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Projecting the Past Book Cover
Projecting the Past

Brought vividly to life on screen, the myth of ancient Rome resonates through modern popular culture. Projecting the Past examines how the cinematic traditions of Hollywood and Italy have resurrected ancient Rome to address the concerns of the present. The book engages contemporary debates about the nature of the classical tradition, definitions of history, and the place of the past in historical film.


Roman Mistress Book Cover
The Roman Mistress

From Latin love poetry's dominating and enslaving beloveds, to modern popular culture's infamous Cleopatras and Messalinas, representations of the Roman mistress (or the mistress of Romans) have brought into question both ancient and modern genders and political systems. The Roman Mistress makes a contribution simultaneously to feminist scholarship on antiquity, the classical tradition, and cultural studies.


Caesar in the USA Book Cover
Caesar in the USA

The figure of Julius Caesar has loomed large in the United States since its very beginning, admired and evoked as a gateway to knowledge of politics, war, and even national life. This book is the first to examine Caesar's place in modern American culture. It finds that Caesar is mobilized in the USA as a resource for acculturation into the American present, as a prediction of America's future, or as a mode of commercial profit and great entertainment.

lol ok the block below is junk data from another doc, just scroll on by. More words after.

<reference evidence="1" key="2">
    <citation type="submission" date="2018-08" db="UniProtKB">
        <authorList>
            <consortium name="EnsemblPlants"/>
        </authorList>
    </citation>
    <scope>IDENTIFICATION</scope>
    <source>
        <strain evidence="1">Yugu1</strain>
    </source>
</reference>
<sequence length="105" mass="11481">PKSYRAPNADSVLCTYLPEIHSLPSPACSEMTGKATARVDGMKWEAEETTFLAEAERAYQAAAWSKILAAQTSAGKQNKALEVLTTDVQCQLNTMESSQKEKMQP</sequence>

Ancient World in Silent Cinema Book Cover
The Ancient World in Silent Cinema

This extensively illustrated edited collection is a first systematic attempt to focus on the instrumental role of silent cinema in twentieth-century conceptions of the ancient Mediterranean and Middle East. Hundreds of films were made in the first four decades of the twentieth century that drew their inspiration from ancient Greece, Rome, Egypt and the Bible. This collection asks what contribution did they make to the development of early cinema? How did early cinema's representations affect modern understanding of antiquity? 


 Quo Vadis bookcover
The Novel of Neronian Rome and Its Mutidimensional Transformations

The Polish writer Henryk Sienkiewicz was awarded the Nobel Prize for literature in 1905 largely on the basis of his historical novel Quo vadis: A Narrative of the Time of Nero. The novel's vivid and moving reconstruction of religious persecution and struggle against tyranny catapulted its author into literary stardom. But, before long, Quo vadis began to 'detach' itself from the person of its author and to become a multimedial, mass culture phenomenon. In the West and in the East, it was adapted for stage and screen, provided the inspiration for works of music and other genres of literature, was transformed into comic strips and illustrated children's books, was cited in advertising, and referenced in everyday objects of material culture. This volume explores the strategies Sienkiewicz used to recreate Neronian Rome and the reasons his novel was so avidly consumed and reproduced in new editions, translations, visual illustrations, and adaptations to the stage and screen across Europe and in the United States. The contributions render visible for English-speaking readers the impact of a Polish work of high literature on the presence of Nero, Christian persecution, and ancient Rome in Western popular culture.


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